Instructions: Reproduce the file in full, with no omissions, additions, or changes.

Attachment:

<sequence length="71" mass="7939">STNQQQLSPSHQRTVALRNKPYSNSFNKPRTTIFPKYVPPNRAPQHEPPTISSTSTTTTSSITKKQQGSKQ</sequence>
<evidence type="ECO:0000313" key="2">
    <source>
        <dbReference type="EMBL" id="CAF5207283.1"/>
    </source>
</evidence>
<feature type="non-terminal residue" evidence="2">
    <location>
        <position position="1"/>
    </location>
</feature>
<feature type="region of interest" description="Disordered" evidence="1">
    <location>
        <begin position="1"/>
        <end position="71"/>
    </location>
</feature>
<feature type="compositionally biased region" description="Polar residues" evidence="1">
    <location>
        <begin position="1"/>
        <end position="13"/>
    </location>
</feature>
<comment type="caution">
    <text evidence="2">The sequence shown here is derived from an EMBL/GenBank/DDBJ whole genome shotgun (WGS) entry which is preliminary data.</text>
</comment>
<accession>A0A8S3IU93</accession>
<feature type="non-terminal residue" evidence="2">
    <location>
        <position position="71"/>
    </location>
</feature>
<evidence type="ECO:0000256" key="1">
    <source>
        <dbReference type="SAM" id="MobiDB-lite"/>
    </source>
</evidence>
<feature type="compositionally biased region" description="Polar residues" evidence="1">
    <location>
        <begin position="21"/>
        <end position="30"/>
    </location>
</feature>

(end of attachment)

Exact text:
<sequence length="71" mass="7939">STNQQQLSPSHQRTVALRNKPYSNSFNKPRTTIFPKYVPPNRAPQHEPPTISSTSTTTTSSITKKQQGSKQ</sequence>
<evidence type="ECO:0000313" key="2">
    <source>
        <dbReference type="EMBL" id="CAF5207283.1"/>
    </source>
</evidence>
<feature type="non-terminal residue" evidence="2">
    <location>
        <position position="1"/>
    </location>
</feature>
<feature type="region of interest" description="Disordered" evidence="1">
    <location>
        <begin position="1"/>
        <end position="71"/>
    </location>
</feature>
<feature type="compositionally biased region" description="Polar residues" evidence="1">
    <location>
        <begin position="1"/>
        <end position="13"/>
    </location>
</feature>
<comment type="caution">
    <text evidence="2">The sequence shown here is derived from an EMBL/GenBank/DDBJ whole genome shotgun (WGS) entry which is preliminary data.</text>
</comment>
<accession>A0A8S3IU93</accession>
<feature type="non-terminal residue" evidence="2">
    <location>
        <position position="71"/>
    </location>
</feature>
<evidence type="ECO:0000256" key="1">
    <source>
        <dbReference type="SAM" id="MobiDB-lite"/>
    </source>
</evidence>
<feature type="compositionally biased region" description="Polar residues" evidence="1">
    <location>
        <begin position="21"/>
        <end position="30"/>
    </location>
</feature>